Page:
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The Quality of Life Report
The Quality of Life Report
Author: Meghan Daum
Meghan Daum's unforgettable debut novel brings her sharp wit and courageous social commentary to the story of Lucinda Trout, a New York television reporter in search of greener pastures. Moving to the slower-paced, friendly, and vastly more affordable Midwestern town of Prairie City, Lucinda zealously creates a series of televised reports for he...  more »
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ISBN-13: 9780142004432
ISBN-10: 014200443X
Pages: 336
  • Currently 3.1/5 Stars.

3.1 stars, based on 20 ratings
Publisher: Penguin (Non-Classics)
Book Type: Paperback
Reviews: Member | Amazon | Write a Review

Top Member Book Reviews

luluinphilly avatar reviewed The Quality of Life Report on + 367 more book reviews
Helpful Score: 2
When I read the blurb for this book I thought it was similar to my life. I worked on the East Coast and relocated to the Southwest. But that's the end of the similarity. I guess it's an okay book but why do authors think cliches and stereotypes are the way to go? You could really see the developments happening before they did. Also, why do people repeat the back-cover description instead of giving an honest review? I would like an opinion, not something that came off the back of the book. Stop the insanity! If you didn't read the book, don't write about it! Sounds fair, doesn't it?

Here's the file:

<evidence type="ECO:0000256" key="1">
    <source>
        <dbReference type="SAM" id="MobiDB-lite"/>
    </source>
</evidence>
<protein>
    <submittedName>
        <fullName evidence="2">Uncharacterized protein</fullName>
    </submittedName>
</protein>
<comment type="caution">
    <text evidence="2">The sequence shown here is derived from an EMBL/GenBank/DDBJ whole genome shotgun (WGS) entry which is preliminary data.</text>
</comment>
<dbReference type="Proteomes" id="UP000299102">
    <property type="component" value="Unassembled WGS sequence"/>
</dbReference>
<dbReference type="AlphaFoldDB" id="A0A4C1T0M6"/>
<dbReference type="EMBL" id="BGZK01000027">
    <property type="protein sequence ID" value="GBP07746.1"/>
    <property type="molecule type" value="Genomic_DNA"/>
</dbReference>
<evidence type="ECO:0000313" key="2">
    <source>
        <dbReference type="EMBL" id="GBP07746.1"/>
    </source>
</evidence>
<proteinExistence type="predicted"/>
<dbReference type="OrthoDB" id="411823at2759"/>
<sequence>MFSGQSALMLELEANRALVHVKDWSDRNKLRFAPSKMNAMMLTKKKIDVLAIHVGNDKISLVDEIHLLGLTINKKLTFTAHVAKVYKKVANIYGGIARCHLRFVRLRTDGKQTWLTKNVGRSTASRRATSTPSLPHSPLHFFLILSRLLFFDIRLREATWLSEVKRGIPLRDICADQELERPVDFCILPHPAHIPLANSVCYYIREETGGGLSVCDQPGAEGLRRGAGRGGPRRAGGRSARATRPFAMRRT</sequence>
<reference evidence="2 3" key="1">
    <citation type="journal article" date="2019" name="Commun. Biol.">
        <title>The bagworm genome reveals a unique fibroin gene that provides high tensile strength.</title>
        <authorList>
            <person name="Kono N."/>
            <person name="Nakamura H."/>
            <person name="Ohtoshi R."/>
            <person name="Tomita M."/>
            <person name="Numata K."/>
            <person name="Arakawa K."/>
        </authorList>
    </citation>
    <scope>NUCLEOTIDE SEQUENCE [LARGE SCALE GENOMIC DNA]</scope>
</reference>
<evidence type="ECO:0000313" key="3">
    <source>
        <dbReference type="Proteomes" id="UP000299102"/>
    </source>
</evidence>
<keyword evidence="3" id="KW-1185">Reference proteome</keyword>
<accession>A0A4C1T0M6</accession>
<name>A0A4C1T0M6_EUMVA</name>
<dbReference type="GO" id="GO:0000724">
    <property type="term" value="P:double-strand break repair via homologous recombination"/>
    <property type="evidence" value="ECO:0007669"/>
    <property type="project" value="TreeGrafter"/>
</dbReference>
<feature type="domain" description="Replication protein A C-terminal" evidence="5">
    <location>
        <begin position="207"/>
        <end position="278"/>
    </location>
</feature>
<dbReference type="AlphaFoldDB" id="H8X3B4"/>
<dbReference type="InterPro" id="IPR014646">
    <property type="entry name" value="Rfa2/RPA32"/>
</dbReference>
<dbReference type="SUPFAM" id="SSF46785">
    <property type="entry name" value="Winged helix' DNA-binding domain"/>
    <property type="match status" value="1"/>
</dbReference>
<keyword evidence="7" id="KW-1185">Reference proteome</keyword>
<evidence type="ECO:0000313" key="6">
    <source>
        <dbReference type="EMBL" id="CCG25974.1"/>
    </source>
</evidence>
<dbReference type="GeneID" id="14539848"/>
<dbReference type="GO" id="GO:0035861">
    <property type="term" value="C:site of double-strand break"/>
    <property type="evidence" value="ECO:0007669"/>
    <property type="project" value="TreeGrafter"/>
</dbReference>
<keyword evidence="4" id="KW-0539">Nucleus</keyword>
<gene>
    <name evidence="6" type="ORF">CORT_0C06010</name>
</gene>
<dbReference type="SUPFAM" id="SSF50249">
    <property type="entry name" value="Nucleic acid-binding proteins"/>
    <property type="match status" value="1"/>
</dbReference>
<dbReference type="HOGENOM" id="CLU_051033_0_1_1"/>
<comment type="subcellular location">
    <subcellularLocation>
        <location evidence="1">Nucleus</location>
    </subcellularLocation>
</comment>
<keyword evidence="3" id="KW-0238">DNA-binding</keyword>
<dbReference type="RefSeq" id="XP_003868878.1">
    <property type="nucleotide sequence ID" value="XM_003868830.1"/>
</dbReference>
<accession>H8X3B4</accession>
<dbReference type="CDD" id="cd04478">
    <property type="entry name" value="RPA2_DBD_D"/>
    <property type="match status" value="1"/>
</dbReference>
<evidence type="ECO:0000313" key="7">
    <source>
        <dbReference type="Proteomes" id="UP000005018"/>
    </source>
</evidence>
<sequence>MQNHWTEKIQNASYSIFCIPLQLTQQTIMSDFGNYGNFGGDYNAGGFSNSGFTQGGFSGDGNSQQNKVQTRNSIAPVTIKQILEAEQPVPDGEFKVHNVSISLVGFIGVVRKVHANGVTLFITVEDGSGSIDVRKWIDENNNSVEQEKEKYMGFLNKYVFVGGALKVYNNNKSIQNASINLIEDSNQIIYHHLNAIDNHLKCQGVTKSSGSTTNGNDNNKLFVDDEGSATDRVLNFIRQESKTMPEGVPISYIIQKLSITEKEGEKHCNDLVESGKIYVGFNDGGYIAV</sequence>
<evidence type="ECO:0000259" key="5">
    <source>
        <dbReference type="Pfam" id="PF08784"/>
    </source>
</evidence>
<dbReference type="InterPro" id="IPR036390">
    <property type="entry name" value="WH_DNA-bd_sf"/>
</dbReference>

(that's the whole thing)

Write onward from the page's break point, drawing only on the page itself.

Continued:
Willowgirl avatar reviewed The Quality of Life Report on + 294 more book reviews
Helpful Score: 1
the simple life never looked so complicated.
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reviewed The Quality of Life Report on
I thought this book was alright, but I didn't think there was really an arc to the plot. The story is as cliche as they come- jaded New Yorker seeks a simpler existence in a small town, but ends up with a much more complicated one. There are some funny parts to the book, but most of it consists of the main character, Lucinda Trout, moaning about the mess she's made of her life and drinking cheap wine. I just had a hard time believing that a character with so much self-awareness would act as she did. All of the other characters are so heightened, it seems very odd that the main character is the only one who thinks and speaks like a regular person. There are so many late 90's/early aughts cultural cliches in the book that it already seems utterly dated seven years after its publication date. If it had only aimed to be a vacation read and had displayed more whimsy, I would have enjoyed it, but the author's attempts to inject it with substance and depth felt forced and clumsy. Disappointing.


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